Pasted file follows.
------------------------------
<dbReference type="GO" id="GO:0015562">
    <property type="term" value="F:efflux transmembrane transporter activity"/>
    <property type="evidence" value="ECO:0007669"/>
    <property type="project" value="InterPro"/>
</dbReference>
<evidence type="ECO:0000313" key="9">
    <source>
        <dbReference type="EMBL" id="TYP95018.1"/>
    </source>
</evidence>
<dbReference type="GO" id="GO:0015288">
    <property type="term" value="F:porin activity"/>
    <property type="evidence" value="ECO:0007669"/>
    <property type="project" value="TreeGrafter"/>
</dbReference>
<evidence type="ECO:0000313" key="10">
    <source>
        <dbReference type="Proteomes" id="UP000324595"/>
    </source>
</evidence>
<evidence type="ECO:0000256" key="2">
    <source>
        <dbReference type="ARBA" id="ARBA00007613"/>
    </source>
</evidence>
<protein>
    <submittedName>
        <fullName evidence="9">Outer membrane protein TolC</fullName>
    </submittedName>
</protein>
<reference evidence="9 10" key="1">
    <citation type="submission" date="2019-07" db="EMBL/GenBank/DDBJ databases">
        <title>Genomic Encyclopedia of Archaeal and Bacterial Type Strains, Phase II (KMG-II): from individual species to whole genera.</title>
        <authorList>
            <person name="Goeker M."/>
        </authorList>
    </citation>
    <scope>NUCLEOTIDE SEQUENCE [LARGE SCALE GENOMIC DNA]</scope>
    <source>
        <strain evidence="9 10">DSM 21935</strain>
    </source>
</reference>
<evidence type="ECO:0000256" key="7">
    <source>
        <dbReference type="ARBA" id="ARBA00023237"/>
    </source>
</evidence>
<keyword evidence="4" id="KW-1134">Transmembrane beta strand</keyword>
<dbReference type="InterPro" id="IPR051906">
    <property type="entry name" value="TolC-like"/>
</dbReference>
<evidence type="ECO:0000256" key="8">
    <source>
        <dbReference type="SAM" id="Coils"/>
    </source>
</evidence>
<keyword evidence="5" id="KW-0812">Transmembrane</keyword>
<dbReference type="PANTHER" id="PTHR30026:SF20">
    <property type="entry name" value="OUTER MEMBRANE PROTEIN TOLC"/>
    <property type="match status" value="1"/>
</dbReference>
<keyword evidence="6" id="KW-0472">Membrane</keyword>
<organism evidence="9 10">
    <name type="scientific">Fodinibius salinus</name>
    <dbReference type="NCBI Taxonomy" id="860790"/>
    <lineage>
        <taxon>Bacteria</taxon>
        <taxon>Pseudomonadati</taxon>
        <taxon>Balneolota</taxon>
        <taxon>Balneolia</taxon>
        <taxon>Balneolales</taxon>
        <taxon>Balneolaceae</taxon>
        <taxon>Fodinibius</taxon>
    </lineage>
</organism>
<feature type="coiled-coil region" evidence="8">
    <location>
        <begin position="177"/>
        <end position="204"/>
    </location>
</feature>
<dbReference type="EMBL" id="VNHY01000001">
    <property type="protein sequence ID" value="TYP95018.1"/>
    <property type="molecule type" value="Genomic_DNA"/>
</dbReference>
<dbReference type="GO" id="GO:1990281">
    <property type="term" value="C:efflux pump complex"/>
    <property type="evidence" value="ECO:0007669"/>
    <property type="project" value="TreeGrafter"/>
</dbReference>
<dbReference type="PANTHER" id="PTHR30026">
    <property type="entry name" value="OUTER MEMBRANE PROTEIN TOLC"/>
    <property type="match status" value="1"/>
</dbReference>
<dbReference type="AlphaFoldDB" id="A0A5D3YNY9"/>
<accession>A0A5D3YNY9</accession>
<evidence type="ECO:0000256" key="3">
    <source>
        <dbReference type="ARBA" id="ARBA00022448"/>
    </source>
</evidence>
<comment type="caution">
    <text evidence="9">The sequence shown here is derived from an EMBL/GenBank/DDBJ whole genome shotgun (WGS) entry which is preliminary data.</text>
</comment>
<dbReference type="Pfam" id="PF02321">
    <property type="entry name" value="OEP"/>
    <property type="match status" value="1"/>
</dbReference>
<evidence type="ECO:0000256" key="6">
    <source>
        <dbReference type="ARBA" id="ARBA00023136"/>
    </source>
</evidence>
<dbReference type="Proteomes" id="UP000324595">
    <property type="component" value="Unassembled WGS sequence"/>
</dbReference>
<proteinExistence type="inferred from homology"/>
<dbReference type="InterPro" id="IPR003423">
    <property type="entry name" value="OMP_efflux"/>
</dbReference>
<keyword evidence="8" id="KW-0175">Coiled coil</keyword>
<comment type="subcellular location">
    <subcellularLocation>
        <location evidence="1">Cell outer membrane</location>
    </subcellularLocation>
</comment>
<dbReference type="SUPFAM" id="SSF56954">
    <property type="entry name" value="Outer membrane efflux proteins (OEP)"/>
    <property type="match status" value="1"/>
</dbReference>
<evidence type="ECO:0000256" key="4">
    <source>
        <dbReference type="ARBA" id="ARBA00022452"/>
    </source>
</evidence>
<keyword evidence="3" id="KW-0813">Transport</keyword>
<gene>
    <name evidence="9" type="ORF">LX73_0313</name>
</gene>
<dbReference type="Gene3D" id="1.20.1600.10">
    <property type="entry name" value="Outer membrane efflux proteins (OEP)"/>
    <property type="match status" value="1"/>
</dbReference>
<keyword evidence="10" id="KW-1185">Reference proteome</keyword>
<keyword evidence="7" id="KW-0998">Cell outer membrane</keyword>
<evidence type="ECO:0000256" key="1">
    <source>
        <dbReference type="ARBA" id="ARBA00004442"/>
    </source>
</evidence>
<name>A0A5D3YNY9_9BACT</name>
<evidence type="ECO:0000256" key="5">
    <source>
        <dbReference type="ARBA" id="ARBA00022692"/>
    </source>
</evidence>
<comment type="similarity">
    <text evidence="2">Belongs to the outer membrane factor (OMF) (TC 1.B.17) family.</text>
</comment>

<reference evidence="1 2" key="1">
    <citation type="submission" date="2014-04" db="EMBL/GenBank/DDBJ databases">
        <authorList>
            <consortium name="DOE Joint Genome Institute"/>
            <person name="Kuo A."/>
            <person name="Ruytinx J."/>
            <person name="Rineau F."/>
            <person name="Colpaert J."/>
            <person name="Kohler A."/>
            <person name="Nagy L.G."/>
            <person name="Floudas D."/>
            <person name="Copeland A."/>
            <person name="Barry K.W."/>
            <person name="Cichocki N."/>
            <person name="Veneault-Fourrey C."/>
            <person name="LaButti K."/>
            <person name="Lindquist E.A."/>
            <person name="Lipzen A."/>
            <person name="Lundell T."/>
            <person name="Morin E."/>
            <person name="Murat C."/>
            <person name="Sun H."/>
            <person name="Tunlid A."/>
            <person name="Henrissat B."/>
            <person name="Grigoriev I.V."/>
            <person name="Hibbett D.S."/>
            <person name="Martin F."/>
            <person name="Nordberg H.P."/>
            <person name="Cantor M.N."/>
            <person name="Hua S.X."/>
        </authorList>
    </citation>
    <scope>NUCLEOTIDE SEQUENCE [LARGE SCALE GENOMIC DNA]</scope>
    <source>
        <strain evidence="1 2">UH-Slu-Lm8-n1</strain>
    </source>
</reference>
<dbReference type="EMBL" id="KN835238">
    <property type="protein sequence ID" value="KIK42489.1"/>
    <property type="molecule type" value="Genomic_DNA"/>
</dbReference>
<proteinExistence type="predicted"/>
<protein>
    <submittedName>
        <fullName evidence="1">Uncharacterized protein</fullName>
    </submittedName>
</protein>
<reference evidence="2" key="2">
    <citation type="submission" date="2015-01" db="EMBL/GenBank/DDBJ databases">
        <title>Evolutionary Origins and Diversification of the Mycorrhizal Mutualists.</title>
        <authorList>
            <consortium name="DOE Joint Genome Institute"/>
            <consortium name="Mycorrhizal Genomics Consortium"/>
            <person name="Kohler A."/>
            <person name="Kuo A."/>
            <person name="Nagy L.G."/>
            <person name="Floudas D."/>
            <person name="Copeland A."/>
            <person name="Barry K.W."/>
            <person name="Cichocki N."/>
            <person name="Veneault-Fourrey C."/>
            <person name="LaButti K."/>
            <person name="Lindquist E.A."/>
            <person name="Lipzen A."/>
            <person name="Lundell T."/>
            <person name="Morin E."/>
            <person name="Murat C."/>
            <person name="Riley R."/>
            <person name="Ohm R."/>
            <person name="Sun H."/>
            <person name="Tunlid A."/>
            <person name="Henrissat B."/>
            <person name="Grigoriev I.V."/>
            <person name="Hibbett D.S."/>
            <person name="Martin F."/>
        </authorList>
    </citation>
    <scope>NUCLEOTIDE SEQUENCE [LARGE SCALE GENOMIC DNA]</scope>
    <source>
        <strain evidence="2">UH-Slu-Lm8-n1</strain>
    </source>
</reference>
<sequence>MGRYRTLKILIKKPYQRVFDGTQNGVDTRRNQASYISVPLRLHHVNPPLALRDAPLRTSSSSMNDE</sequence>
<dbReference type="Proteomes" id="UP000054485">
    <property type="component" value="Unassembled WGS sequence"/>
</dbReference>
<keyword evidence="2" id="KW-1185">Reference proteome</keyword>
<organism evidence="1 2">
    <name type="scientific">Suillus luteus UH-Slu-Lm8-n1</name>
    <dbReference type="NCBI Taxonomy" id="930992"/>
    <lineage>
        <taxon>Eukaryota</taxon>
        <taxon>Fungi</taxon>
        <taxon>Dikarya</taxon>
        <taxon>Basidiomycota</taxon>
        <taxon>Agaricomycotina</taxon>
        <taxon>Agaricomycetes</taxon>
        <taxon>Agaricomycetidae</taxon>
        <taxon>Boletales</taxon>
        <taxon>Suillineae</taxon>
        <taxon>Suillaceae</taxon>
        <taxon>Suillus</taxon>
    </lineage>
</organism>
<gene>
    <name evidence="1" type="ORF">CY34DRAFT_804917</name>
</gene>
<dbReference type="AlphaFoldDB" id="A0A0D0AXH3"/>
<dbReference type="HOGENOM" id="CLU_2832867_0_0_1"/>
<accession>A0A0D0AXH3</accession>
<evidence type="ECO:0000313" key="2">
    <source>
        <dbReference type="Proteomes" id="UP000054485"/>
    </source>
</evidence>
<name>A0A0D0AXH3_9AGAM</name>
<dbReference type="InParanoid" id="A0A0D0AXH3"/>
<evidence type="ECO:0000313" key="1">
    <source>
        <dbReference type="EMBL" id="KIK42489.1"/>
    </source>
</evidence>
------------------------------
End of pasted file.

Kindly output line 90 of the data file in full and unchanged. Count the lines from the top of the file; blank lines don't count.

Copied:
</dbReference>